• 1 tsp garlic powder
  • 2 oz balsamic vinegar
  • 1/4 tsp Dijon mustard
  • mixed baby greens (I used spinach, swiss chard, and arugula)
  • crumbled Feta cheese
  • cooked, crumbled bacon
  • pear, sliced

Steps:

  1. Make shallot confit: Place shallots in a small saucepan with 1 C oil to cover. Add the thyme, peppercorns, and S+P. Bring to a simmer over medium heat, reduce heat to low and cook 25 minutes until shallots are easily pierced. Allow shallots to cool. Store in fridge, covered.
  2. Roast chickpeas: Lay chickpeas out on a clean towel and pat dry. Remove any lose skins. Leave chickpeas out until completely dried, about 45 minutes. Preheat oven to 400 degrees F. Line a baking sheet with aluminum foil. Lay chickpeas out on the prepared baking sheet. Roast 40 minutes, or until crunchy. Toss roasted chickpeas in 1 tbsp oil. Add the garlic powder and a little salt to taste.
  3. Make dressing: Put 3 oz of the shallot confit oil in a jar with the balsamic vinegar, Dijon, and S+P. Shake until combined.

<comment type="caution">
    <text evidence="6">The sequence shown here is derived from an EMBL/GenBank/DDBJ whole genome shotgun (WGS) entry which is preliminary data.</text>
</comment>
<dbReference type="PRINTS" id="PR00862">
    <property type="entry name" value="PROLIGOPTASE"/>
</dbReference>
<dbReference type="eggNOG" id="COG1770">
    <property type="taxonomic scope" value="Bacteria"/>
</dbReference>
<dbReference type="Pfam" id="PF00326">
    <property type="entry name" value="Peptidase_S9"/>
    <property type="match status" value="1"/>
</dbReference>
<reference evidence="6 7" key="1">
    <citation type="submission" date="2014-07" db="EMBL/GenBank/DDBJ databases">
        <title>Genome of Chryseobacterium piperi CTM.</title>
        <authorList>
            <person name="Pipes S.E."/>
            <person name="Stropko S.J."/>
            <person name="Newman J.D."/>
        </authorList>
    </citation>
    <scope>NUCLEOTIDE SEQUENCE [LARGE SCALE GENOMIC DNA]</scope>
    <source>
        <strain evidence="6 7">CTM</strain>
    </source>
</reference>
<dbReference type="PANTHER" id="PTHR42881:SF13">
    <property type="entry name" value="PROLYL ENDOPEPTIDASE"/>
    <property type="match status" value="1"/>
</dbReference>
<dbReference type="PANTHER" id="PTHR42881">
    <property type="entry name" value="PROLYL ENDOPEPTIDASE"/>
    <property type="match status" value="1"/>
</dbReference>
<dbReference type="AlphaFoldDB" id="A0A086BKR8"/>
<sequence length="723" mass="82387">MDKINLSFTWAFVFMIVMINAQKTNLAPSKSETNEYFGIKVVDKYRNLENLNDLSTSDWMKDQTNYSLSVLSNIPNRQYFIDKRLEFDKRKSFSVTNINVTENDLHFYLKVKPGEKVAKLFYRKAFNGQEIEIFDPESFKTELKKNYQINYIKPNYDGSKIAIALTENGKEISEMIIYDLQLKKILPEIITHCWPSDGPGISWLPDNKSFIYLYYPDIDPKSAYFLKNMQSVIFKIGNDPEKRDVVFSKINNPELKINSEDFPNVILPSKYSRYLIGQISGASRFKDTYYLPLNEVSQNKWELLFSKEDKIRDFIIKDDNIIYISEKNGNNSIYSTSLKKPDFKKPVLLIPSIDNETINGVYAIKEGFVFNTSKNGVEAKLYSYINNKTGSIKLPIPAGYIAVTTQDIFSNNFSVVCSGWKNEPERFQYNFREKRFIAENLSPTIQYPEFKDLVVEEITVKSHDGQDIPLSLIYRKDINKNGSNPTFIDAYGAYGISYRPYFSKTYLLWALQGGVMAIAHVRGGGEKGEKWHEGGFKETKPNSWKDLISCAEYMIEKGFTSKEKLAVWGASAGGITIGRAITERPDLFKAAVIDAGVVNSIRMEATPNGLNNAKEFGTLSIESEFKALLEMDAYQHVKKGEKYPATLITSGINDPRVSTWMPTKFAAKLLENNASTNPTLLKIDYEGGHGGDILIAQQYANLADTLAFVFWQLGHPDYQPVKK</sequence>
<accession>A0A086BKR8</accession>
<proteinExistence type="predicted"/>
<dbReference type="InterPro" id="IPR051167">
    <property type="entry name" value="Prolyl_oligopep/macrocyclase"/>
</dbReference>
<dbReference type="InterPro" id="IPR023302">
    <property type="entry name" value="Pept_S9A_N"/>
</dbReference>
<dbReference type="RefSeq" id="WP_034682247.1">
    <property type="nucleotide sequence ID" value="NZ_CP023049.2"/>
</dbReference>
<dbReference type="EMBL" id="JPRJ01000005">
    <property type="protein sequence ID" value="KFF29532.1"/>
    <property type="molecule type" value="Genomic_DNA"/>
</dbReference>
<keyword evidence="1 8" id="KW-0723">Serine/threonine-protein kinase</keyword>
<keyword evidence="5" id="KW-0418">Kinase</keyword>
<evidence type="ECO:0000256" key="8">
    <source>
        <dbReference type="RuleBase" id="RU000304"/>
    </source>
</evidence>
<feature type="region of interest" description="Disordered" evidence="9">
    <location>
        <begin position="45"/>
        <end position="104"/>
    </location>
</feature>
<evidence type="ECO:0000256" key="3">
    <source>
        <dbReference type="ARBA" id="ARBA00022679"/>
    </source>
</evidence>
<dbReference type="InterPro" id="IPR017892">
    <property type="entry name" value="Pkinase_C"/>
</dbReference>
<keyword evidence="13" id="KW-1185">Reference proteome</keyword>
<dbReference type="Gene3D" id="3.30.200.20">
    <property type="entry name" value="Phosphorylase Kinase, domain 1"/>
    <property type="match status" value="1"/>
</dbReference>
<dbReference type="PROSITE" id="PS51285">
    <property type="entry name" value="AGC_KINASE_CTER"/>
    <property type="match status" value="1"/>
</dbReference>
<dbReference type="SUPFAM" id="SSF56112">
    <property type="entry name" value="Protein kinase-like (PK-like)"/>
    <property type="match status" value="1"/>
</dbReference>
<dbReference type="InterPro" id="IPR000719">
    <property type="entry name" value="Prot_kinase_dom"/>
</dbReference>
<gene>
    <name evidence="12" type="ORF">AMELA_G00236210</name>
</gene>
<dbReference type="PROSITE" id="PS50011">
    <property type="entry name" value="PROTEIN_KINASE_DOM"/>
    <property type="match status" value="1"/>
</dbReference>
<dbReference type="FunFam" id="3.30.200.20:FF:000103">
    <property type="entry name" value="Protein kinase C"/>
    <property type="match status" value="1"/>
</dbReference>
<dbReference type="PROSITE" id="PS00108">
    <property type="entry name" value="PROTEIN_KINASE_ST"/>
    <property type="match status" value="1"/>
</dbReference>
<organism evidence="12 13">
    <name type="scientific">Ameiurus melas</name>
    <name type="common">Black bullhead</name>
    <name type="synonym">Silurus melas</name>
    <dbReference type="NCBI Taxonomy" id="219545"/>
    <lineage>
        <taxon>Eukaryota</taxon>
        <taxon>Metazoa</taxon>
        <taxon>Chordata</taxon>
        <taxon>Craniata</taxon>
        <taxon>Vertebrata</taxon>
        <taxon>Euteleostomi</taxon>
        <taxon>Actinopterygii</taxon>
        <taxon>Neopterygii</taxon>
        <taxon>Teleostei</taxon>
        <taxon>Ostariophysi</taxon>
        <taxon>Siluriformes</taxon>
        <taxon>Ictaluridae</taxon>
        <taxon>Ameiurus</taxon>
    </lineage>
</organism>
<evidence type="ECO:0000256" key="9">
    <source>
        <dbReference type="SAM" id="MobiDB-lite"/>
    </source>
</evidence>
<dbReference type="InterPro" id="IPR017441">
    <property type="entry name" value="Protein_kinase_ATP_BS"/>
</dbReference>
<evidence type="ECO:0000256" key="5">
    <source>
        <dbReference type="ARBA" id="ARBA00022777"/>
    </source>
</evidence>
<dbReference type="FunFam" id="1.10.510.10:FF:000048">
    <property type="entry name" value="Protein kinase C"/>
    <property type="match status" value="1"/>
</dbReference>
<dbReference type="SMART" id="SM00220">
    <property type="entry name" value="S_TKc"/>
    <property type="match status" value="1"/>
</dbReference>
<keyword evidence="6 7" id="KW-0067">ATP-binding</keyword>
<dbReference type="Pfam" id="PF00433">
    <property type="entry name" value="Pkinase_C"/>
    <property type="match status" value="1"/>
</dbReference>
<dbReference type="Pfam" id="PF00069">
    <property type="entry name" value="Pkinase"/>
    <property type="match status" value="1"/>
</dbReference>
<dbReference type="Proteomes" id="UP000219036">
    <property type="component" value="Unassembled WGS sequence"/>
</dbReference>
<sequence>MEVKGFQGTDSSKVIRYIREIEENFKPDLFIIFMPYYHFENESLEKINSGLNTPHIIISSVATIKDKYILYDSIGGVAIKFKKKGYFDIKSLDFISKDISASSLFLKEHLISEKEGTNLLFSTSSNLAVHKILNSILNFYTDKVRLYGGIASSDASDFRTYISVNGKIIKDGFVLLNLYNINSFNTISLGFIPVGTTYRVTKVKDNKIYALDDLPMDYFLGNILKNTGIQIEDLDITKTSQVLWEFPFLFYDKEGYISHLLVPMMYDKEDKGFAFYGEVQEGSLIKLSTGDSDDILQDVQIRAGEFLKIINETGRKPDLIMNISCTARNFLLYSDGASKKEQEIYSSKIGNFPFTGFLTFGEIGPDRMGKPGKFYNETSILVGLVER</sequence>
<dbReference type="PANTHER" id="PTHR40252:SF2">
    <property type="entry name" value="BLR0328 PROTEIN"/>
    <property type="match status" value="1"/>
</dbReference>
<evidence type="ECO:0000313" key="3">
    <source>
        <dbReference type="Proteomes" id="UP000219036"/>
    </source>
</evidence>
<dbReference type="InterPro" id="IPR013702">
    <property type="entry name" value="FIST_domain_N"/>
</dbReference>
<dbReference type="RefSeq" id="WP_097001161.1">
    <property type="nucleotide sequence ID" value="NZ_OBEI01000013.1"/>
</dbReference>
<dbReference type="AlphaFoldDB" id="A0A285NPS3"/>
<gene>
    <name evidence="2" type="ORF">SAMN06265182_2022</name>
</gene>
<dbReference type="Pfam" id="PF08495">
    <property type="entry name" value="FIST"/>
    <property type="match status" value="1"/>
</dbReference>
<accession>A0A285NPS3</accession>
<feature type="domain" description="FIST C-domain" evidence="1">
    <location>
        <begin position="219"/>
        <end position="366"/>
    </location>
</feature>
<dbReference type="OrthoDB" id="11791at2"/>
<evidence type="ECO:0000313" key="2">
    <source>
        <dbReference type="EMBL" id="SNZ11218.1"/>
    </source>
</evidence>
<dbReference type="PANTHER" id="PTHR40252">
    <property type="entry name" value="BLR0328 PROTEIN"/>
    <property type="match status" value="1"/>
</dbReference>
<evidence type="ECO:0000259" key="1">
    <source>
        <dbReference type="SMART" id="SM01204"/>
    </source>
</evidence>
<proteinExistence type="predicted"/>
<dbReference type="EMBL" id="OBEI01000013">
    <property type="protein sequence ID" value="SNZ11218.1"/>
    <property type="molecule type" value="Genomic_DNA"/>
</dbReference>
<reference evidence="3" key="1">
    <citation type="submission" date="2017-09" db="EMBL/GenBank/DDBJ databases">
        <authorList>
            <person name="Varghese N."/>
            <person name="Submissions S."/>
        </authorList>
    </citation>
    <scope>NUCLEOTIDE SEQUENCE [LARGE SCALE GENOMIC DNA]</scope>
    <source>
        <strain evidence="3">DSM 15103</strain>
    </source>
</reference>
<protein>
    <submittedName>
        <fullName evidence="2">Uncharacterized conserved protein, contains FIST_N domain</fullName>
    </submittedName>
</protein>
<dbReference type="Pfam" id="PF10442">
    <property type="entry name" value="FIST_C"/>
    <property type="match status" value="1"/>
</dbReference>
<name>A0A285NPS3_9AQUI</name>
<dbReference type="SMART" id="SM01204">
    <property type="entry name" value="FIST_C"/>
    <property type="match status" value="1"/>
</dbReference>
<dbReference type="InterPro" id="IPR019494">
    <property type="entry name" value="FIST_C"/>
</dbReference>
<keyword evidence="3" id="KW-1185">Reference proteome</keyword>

4. Assemble salad: Top greens with Feta, bacon, pears, chopped shallot confit, and roasted chickpeas. Drizzle with vinaigrette.

*The shallot recipe is adapted from The Chef Next Door*

*The chickpea recipe is adapted from Debbie at http://www.madefrompinterest.net/roasted-chickpeas-recipe/*

Winter Salad with Shallot Balsamic Vinaigrette for the #EVOOChallenge from Sew You Think You Can Cook

Disclaimer 1: By participating in this 5 day challenge I received a bottle and pouch of Spartan Olive Oil. 

Disclaimer 2: This post contains affiliate links. 

Brussels Sprout Salad with Caramelized Onions

Over Memorial Weekend we went to D.C. to go visit Tara (of Tara’s Multicultural Table) and her family. There will be¬†more on¬†that trip tomorrow, so stay tuned! On Sunday,¬†we went to a Farmer’s Market. We were so happy to have decided to drive so we could actually buy produce to take home with us the next day!

Dale City Farmer's Market

We took home two cartons of big, beautiful Brussels sprouts, a bunch of red beets, cinnamon peanut butter from Sprelly, sweet potato pasta from Gypsy Hill, and some local honey.

I’ve used the peanut butter in a popcorn recipe that you’ll see in July. I’ve used one beet to make some sweet potato beet baby food and another for a beet potato salad, I’m not sure yet when I’ll share that latter recipe with you. The honey is about to be opened (I just emptied what we had already) and I’m still deciding what to do to highlight the fresh pasta. The Brussels sprouts are showcased in today’s recipe.